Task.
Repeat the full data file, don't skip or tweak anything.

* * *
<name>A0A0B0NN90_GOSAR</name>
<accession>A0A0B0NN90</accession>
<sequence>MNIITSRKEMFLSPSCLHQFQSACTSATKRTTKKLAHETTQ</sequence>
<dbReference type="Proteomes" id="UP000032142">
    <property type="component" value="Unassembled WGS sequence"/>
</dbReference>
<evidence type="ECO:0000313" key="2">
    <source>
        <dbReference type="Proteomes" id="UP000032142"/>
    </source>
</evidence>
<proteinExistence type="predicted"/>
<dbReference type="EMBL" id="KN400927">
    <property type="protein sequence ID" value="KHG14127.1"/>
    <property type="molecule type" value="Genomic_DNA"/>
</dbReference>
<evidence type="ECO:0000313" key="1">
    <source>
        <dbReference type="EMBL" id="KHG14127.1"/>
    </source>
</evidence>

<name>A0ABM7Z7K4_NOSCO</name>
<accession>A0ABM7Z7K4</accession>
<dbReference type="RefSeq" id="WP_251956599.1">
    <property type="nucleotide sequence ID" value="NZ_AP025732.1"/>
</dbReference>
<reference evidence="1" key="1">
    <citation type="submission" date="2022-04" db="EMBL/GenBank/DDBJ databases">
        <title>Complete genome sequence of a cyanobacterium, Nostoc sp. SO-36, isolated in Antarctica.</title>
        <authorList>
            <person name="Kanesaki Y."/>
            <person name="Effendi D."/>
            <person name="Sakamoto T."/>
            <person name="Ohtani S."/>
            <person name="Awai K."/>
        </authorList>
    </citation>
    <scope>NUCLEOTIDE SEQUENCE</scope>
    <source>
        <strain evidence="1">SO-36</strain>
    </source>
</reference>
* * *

<name>A0A0B0NN90_GOSAR</name>
<accession>A0A0B0NN90</accession>
<sequence>MNIITSRKEMFLSPSCLHQFQSACTSATKRTTKKLAHETTQ</sequence>
<dbReference type="Proteomes" id="UP000032142">
    <property type="component" value="Unassembled WGS sequence"/>
</dbReference>
<evidence type="ECO:0000313" key="2">
    <source>
        <dbReference type="Proteomes" id="UP000032142"/>
    </source>
</evidence>
<proteinExistence type="predicted"/>
<dbReference type="EMBL" id="KN400927">
    <property type="protein sequence ID" value="KHG14127.1"/>
    <property type="molecule type" value="Genomic_DNA"/>
</dbReference>
<evidence type="ECO:0000313" key="1">
    <source>
        <dbReference type="EMBL" id="KHG14127.1"/>
    </source>
</evidence>

<name>A0ABM7Z7K4_NOSCO</name>
<accession>A0ABM7Z7K4</accession>
<dbReference type="RefSeq" id="WP_251956599.1">
    <property type="nucleotide sequence ID" value="NZ_AP025732.1"/>
</dbReference>
<reference evidence="1" key="1">
    <citation type="submission" date="2022-04" db="EMBL/GenBank/DDBJ databases">
        <title>Complete genome sequence of a cyanobacterium, Nostoc sp. SO-36, isolated in Antarctica.</title>
        <authorList>
            <person name="Kanesaki Y."/>
            <person name="Effendi D."/>
            <person name="Sakamoto T."/>
            <person name="Ohtani S."/>
            <person name="Awai K."/>
        </authorList>
    </citation>
    <scope>NUCLEOTIDE SEQUENCE</scope>
    <source>
        <strain evidence="1">SO-36</strain>
    </source>
</reference>